During the past year, several successful educational events were sponsored by the Human Rights Working Group on campus. On Feb. 14 “Refugee Health: International and Canadian Perspectives” was held in the Medical Science Auditorium, in collaboration with the University of Toronto International Health Program. Speakers included Ezat Mossallanejad ( Canadian Centre for Victims of Torture),Morton Beiser (Joint Centre for Research on Immigration and Settlement),Shelina Musaji(Doctors Without Borders),and Amina Sherazee(Lawyers against the War). About a hundred people attended. On 18 April, in collaboration with the Muslim Canadian Congress,we hosted MPSvend Robinson at the Innis Town Hall. Five hundred people heard his speech, “Peace in Palestine: My visit to the West Bank.”
Numerous letters were written on Science for Peace letterhead. The list includes Amnesty International urgent action appeals against imminent executions in Singapore (three), Egypt, Ohio, Texas, New Mexico, Georgia, Missouri, and Maryland (suspension while the case is to be studied was just achieved); letters expressing concern about human rights violations and the safety of threatened persons in Chiapas (president of Chiapas Human Rights Commission), Colombia (trade unionists and need to dismantle paramilitaries plus their links to the military); Tunisia, China (arbitrary arrest of four workers at a peaceful demonstration), Palestine (fear of torture); Nepal (torture, including torture of some 16 students reportedly “disappeared”); Israel (dismay at reported human rights violations by its defence forces, call for international observers to be allowed into the Occupied Territories, respect for journalists and medical personnel, end to blocking medical services to wounded Palestinians and to harassment of local and international human rights monitoring groups).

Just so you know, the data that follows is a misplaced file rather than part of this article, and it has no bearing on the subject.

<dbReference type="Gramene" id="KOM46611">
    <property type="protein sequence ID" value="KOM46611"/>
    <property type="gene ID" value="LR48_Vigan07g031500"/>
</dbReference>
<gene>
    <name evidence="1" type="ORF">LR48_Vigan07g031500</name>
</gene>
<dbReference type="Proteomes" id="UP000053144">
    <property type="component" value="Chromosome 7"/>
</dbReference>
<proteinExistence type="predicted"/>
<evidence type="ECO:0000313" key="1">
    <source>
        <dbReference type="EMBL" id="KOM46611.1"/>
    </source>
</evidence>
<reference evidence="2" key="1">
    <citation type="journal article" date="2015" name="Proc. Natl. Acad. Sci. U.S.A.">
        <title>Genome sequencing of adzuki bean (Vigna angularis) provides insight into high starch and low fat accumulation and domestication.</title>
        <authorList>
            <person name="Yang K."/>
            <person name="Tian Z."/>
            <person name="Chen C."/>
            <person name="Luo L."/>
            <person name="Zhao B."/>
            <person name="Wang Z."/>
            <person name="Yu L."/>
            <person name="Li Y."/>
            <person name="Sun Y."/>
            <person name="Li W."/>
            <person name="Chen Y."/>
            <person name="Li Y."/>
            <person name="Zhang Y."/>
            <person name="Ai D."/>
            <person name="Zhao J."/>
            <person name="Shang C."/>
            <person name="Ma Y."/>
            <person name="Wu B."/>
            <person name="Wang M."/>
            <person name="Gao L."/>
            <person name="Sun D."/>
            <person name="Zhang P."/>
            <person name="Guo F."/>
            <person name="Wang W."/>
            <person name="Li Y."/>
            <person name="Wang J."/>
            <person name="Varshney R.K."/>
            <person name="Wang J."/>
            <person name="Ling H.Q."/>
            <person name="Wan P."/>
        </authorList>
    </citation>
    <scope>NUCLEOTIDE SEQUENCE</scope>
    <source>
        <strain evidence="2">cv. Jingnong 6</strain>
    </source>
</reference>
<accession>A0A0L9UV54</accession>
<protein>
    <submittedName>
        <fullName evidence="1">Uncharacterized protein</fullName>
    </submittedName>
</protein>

In October, we wrote to Prime Minister Chrétien demanding that Canada withdraw all support from the bombing of Afghanistan, stop being complicit in the face of US refusal to rule out use of nuclear weapons, and devote our resources to providing humanitarian aid and to bringing terrorists to justice through international legal mechanisms.
In November, letters were sent to the Ministers of Foreign Affairs, Health, Environment, and Culture at the time of the World Trade Organization meeting in Qatar. We protested the lack of consultation with civil society organizations, and we urged them to keep public services off the corporate auction table and to reject expansion of the General Agreement on Trades and Services (GATS). Rather than expanding corporate and investor rights without corresponding responsibilities, and in view of the concomitant growing gap between rich and poor, we argued that Canada must choose a fair trade agenda as the basis of common security. We stressed the need to preserve essential governmental protective powers and our right to our own culture as integral to human rights. Bland reassurances were received in reply.